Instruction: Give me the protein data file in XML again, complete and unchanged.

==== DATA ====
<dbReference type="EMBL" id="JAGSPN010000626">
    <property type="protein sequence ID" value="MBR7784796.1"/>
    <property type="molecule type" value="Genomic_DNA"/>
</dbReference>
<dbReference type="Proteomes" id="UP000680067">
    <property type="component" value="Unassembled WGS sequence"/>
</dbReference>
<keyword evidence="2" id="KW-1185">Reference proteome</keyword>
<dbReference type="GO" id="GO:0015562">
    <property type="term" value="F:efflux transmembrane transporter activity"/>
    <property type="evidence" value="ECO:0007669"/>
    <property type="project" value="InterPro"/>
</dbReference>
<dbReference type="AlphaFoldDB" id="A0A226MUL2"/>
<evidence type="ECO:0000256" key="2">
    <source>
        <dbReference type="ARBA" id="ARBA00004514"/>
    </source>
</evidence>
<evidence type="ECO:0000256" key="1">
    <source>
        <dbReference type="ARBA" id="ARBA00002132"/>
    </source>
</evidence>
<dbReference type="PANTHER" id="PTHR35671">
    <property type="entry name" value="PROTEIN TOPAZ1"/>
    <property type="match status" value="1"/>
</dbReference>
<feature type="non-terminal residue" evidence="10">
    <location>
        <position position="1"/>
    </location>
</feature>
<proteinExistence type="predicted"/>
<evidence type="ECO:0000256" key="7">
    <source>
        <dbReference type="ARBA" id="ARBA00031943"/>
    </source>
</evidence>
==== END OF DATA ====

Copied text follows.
<dbReference type="EMBL" id="JAGSPN010000626">
    <property type="protein sequence ID" value="MBR7784796.1"/>
    <property type="molecule type" value="Genomic_DNA"/>
</dbReference>
<dbReference type="Proteomes" id="UP000680067">
    <property type="component" value="Unassembled WGS sequence"/>
</dbReference>
<keyword evidence="2" id="KW-1185">Reference proteome</keyword>
<dbReference type="GO" id="GO:0015562">
    <property type="term" value="F:efflux transmembrane transporter activity"/>
    <property type="evidence" value="ECO:0007669"/>
    <property type="project" value="InterPro"/>
</dbReference>
<dbReference type="AlphaFoldDB" id="A0A226MUL2"/>
<evidence type="ECO:0000256" key="2">
    <source>
        <dbReference type="ARBA" id="ARBA00004514"/>
    </source>
</evidence>
<evidence type="ECO:0000256" key="1">
    <source>
        <dbReference type="ARBA" id="ARBA00002132"/>
    </source>
</evidence>
<dbReference type="PANTHER" id="PTHR35671">
    <property type="entry name" value="PROTEIN TOPAZ1"/>
    <property type="match status" value="1"/>
</dbReference>
<feature type="non-terminal residue" evidence="10">
    <location>
        <position position="1"/>
    </location>
</feature>
<proteinExistence type="predicted"/>
<evidence type="ECO:0000256" key="7">
    <source>
        <dbReference type="ARBA" id="ARBA00031943"/>
    </source>
</evidence>